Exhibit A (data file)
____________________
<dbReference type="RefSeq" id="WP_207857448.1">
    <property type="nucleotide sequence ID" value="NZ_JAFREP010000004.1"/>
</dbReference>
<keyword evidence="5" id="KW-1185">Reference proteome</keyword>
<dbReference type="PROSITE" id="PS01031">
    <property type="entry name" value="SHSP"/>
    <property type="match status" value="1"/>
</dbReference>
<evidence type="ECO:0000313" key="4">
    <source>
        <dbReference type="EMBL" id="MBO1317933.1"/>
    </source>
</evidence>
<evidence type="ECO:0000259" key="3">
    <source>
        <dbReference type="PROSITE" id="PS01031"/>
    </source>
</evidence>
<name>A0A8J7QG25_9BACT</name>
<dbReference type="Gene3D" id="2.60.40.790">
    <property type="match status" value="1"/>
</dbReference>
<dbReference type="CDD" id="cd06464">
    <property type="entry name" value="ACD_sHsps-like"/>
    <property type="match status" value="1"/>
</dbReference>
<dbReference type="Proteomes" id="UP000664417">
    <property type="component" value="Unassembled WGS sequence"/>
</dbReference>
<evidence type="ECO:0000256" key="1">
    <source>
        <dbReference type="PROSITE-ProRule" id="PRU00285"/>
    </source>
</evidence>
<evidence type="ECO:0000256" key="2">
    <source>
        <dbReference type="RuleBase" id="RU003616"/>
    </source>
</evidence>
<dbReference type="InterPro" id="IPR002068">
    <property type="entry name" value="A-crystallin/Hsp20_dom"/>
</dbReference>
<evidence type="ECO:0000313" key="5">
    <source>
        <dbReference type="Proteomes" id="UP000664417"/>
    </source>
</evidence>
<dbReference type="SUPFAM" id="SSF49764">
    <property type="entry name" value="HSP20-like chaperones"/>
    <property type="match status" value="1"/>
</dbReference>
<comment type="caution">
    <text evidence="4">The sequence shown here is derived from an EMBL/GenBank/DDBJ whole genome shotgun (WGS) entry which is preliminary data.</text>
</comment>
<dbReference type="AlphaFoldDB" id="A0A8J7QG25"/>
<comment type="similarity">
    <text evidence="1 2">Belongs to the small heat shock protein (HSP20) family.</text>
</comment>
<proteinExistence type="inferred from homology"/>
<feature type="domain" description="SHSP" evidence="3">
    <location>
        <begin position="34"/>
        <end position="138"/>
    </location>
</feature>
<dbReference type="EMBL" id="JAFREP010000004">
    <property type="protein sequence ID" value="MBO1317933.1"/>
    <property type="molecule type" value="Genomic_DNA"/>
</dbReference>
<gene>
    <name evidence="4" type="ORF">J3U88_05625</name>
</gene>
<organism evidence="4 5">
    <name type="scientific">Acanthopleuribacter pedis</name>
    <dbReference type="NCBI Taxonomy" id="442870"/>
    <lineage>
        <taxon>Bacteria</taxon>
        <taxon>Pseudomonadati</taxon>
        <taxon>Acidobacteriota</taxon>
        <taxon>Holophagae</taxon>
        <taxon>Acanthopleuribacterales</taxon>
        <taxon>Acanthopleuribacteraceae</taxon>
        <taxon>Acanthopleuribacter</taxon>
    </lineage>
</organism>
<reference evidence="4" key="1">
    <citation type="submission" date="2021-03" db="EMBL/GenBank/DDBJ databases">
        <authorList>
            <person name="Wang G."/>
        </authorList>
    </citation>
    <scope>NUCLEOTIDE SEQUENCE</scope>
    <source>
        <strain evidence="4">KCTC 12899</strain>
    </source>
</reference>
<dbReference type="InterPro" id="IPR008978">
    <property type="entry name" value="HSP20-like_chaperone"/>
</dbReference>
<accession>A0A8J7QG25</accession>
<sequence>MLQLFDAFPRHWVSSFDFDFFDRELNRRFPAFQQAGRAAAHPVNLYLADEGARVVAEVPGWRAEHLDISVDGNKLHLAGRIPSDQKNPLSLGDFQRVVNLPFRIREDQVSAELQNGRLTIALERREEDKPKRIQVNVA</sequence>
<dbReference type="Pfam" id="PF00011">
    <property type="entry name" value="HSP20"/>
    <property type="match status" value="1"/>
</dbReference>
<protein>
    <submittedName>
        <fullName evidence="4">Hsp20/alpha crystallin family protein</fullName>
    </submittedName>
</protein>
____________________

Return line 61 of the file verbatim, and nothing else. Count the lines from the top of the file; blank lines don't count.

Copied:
    <location>